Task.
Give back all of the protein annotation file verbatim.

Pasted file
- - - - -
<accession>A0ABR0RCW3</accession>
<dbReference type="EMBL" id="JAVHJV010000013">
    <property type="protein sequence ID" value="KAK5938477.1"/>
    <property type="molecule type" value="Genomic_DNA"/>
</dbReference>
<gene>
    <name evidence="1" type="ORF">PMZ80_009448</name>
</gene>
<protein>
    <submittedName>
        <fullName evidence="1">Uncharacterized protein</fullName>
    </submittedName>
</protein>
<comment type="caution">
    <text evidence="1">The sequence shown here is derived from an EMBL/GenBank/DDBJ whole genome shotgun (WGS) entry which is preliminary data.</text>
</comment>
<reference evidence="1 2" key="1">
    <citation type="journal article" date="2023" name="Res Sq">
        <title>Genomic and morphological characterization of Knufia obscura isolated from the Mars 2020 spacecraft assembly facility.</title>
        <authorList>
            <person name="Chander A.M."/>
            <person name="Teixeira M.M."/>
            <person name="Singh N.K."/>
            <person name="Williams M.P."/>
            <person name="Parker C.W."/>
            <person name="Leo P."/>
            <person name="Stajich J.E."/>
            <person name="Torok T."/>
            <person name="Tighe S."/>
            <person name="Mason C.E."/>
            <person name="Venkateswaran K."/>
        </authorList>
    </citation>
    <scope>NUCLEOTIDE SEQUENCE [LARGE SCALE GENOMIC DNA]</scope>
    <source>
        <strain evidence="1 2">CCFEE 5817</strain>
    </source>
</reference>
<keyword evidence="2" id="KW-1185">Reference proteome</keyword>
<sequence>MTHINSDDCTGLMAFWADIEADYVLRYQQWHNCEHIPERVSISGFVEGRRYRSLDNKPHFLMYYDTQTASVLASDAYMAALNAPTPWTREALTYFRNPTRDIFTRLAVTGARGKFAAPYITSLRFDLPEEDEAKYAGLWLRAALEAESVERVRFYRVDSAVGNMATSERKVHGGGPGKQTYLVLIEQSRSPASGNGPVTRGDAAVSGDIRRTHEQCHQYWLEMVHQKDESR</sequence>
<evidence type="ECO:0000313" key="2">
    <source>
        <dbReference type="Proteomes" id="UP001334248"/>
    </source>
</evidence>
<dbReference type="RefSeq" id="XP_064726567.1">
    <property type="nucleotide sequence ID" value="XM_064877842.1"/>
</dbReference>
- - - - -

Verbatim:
<accession>A0ABR0RCW3</accession>
<dbReference type="EMBL" id="JAVHJV010000013">
    <property type="protein sequence ID" value="KAK5938477.1"/>
    <property type="molecule type" value="Genomic_DNA"/>
</dbReference>
<gene>
    <name evidence="1" type="ORF">PMZ80_009448</name>
</gene>
<protein>
    <submittedName>
        <fullName evidence="1">Uncharacterized protein</fullName>
    </submittedName>
</protein>
<comment type="caution">
    <text evidence="1">The sequence shown here is derived from an EMBL/GenBank/DDBJ whole genome shotgun (WGS) entry which is preliminary data.</text>
</comment>
<reference evidence="1 2" key="1">
    <citation type="journal article" date="2023" name="Res Sq">
        <title>Genomic and morphological characterization of Knufia obscura isolated from the Mars 2020 spacecraft assembly facility.</title>
        <authorList>
            <person name="Chander A.M."/>
            <person name="Teixeira M.M."/>
            <person name="Singh N.K."/>
            <person name="Williams M.P."/>
            <person name="Parker C.W."/>
            <person name="Leo P."/>
            <person name="Stajich J.E."/>
            <person name="Torok T."/>
            <person name="Tighe S."/>
            <person name="Mason C.E."/>
            <person name="Venkateswaran K."/>
        </authorList>
    </citation>
    <scope>NUCLEOTIDE SEQUENCE [LARGE SCALE GENOMIC DNA]</scope>
    <source>
        <strain evidence="1 2">CCFEE 5817</strain>
    </source>
</reference>
<keyword evidence="2" id="KW-1185">Reference proteome</keyword>
<sequence>MTHINSDDCTGLMAFWADIEADYVLRYQQWHNCEHIPERVSISGFVEGRRYRSLDNKPHFLMYYDTQTASVLASDAYMAALNAPTPWTREALTYFRNPTRDIFTRLAVTGARGKFAAPYITSLRFDLPEEDEAKYAGLWLRAALEAESVERVRFYRVDSAVGNMATSERKVHGGGPGKQTYLVLIEQSRSPASGNGPVTRGDAAVSGDIRRTHEQCHQYWLEMVHQKDESR</sequence>
<evidence type="ECO:0000313" key="2">
    <source>
        <dbReference type="Proteomes" id="UP001334248"/>
    </source>
</evidence>
<dbReference type="RefSeq" id="XP_064726567.1">
    <property type="nucleotide sequence ID" value="XM_064877842.1"/>
</dbReference>